High volatility will continue
Currency market volatility is likely to remain very high in the short term with very sharp moves across all major pairs, especially given the huge moves in interest rate futures, equity markets and oil markets. The very high-risk trading environment and danger of very sharp moves should not be under-estimated. There may be opportunities to look for reversal within the next few weeks, but fear is liable to dominate in the short term.
Coronavirus developments will continue to dominate
Global coronavirus developments will continue to be extremely important in the week ahead and will over-shadow all other factors. The spread of the break outside China will be a key element, especially in the US and Italy during the week.
Speculation over further US interest rate cut
The Federal Reserve should not be making comments on monetary policy during the week with a blackout in operation ahead of the March 18th meeting.
The central bank will, however, be watching the situation very closely and will find ways of communicating with markets if it needs to take further action.
Wider central bank rhetoric important
Markets will also be monitoring rhetoric from global central banks, including China. Increased fears over the global outlook and declines in equity markets would create pressure for further cuts in interest rates by all major central banks.
Government actions also vital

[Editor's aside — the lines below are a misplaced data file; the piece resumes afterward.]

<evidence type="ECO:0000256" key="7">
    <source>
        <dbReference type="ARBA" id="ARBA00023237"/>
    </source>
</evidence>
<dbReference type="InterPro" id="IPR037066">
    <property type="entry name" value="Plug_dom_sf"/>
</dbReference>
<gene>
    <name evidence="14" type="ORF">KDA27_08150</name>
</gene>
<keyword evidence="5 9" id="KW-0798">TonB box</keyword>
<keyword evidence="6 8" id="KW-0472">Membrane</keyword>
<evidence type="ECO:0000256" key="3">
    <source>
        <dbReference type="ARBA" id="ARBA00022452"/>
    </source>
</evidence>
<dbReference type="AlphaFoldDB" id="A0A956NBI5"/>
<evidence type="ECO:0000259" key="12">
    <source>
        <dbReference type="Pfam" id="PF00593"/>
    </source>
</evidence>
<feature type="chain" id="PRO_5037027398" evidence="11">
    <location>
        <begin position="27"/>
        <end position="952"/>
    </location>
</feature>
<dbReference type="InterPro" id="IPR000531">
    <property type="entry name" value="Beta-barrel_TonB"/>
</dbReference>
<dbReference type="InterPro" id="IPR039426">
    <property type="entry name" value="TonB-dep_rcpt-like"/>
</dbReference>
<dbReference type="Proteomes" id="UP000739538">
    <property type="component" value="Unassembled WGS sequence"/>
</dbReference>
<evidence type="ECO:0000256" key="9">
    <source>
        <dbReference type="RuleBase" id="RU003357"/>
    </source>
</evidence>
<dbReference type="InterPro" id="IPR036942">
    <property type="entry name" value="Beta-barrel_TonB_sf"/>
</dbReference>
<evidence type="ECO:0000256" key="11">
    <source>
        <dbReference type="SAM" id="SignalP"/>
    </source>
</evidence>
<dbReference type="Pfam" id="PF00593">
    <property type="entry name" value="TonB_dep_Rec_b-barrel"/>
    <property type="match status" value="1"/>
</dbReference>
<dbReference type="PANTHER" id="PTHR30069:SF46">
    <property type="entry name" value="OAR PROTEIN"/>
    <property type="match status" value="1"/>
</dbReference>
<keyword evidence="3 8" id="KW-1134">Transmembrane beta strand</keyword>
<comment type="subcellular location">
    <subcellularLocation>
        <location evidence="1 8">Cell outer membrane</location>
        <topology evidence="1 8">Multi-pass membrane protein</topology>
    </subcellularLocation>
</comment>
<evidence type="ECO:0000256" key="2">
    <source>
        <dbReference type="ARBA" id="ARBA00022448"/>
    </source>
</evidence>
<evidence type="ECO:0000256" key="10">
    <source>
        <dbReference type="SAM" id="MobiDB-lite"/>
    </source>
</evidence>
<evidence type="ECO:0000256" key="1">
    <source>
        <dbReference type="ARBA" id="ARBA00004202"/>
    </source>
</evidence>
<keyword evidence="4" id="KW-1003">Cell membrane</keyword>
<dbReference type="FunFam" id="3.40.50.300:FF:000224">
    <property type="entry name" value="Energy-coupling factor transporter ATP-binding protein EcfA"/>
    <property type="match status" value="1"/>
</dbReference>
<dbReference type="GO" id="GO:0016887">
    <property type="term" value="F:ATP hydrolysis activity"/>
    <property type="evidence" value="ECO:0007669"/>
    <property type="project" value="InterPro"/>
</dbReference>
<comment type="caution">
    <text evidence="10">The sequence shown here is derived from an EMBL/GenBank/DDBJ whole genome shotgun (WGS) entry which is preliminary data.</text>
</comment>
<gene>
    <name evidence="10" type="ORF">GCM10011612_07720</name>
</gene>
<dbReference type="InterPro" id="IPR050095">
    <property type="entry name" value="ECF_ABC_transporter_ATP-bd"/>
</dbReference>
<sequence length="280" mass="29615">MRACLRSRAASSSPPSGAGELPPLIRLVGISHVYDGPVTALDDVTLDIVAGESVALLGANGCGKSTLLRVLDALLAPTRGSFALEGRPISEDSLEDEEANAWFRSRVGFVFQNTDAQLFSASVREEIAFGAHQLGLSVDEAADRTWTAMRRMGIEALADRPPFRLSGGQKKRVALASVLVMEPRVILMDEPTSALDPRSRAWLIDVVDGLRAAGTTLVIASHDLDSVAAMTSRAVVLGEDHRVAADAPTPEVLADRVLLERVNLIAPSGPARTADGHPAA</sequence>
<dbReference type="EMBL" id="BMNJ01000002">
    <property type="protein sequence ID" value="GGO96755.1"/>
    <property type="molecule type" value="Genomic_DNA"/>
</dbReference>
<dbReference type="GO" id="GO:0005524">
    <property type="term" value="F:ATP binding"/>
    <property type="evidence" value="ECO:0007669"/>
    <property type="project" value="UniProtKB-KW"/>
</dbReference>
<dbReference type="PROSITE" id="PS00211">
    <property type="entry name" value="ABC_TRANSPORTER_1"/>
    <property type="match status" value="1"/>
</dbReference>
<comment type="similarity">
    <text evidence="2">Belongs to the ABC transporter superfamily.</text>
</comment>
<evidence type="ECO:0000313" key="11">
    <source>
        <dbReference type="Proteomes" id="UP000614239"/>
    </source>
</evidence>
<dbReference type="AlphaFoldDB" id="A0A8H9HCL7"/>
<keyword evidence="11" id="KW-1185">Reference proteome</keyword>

The actions of governments to alleviate stresses in domestic economies will also have an important impact on market sentiment.
Markets will tend to reward pro-active action to support demand.
The latest CPI inflation data will be released on Wednesday, but the overall impact is likely to be limited as the Federal Reserve will be focussed on potential economic weakness. Weak data would reinforce expectations of very low-interest rates.
A further six states will hold their Democrat Party primary elections. Congressional actions to support the economy will also be watched closely during the week. President Trump’s rhetoric will also be watched very closely.
The GDP and industrial production data releases are unlikely to have significant impact as they will be historic.
The budget will be an important focus on Wednesday 11th, especially in view of the coronavirus impact.
There had been expectations that there would be a significant spending boost to support the economy. The focus now will now tend to be on measures to support the economy through the coronavirus outbreak, although infrastructure spending will still be significant for sentiment.
There will also be speculation that the Bank of England will move to cut interest rates to coincide with the budget announcement to trigger a larger boost to confidence.
The ECB will hold its latest policy meeting on Thursday. Comments from bank officials suggest it is unwilling to cut interest rates, but markets are expecting at least a limited response from the committee. If rate cuts are rejected, there is scope for additional support measures such as cheap loans. Rhetoric from bank President Lagarde in the press conference will be watched closely.
The oil market will remain an important factor during the week. Over the weekend, Saudi Arabia announced that it would boost production to increase market share and cut prices. Oil prices are set to decline very sharply on Monday, potentially to 4-year lows and there will be further short-term weakness in the Canadian dollar.
Currency FX Forecast for Next Week
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